Joukowsky Institute for Archaeology & the Ancient World
Box 1837 / 60 George Street
Providence, RI 02912
Telephone: (401) 863-3188
Fax: (401) 863-9423
Whether we decide to use forks depends on the setting of our meal: our food, our company, our social status, even. Not only do we judge which situations a fork would be appropriate, but a fork (or the absence thereof) may also significantly alter the relationships among people gathered around a table, or between food and consumer:
1. In the Dominican Republican, only one family in eight is prosperous enough to afford enough eating utensils for all family members.1 This significantly alters some families' mealtimes: meals cannot be taken together, as a group, but separately.
2. 'Authenticity'. When we go to a Chinese restaurant and are automatically given forks rather than chopsticks, what does this say about the establishment? How does it change our impression of the restaurant and its food? A fork in an 'unauthentic' setting often diminishes the perceived value of the food to be consumed: though forks are necessary in a Western setting, at a sushi or Indian restaurant, they can be a culturally inaccurate distraction. (Of course, it's worthwhile to question just how authentic most American Chinese are in the first place, regardless of their provided utensils!)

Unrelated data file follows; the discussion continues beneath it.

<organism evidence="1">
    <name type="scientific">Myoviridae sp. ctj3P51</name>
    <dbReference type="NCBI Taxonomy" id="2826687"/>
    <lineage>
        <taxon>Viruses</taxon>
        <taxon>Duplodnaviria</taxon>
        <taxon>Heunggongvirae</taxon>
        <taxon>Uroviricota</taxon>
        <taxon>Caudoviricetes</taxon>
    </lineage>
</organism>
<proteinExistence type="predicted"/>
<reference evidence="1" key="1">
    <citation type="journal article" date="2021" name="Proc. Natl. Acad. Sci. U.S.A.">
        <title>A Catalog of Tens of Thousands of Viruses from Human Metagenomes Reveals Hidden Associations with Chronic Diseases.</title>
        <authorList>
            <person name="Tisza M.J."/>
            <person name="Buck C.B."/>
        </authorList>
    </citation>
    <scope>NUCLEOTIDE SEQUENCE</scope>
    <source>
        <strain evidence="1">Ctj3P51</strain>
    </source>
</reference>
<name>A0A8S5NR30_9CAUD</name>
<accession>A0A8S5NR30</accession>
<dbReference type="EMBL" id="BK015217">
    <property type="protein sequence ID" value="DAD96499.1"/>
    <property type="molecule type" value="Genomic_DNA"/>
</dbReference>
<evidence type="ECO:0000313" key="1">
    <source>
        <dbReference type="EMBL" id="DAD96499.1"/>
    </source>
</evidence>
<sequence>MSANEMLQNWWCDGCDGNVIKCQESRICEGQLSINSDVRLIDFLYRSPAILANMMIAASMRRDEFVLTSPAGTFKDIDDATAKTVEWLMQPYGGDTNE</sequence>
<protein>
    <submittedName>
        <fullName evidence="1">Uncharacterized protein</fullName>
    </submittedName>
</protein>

3. Imagine eating pizza at a friend's house. How would the situation change once you realized that your friend's family was eating their pizza with forks? The pizza remains the same: it is a food that most Americans would eat without utensils. The simple addition of a utensil alters the situations drastically; suddenly, you may begin to suspect that dinner must always be a formal affair in this household, or that they will not tolerate less than perfect manners. That distancing ourselves from bodily functions (eating included) serves to make us 'civilized' was an idea discussed extensively in the fork & food. It is telling that forks can increase the formality of a meal even when eating food with which forks seem like they have no business (questions of culture aside; see above). It is far more than a tool: it is a symbol.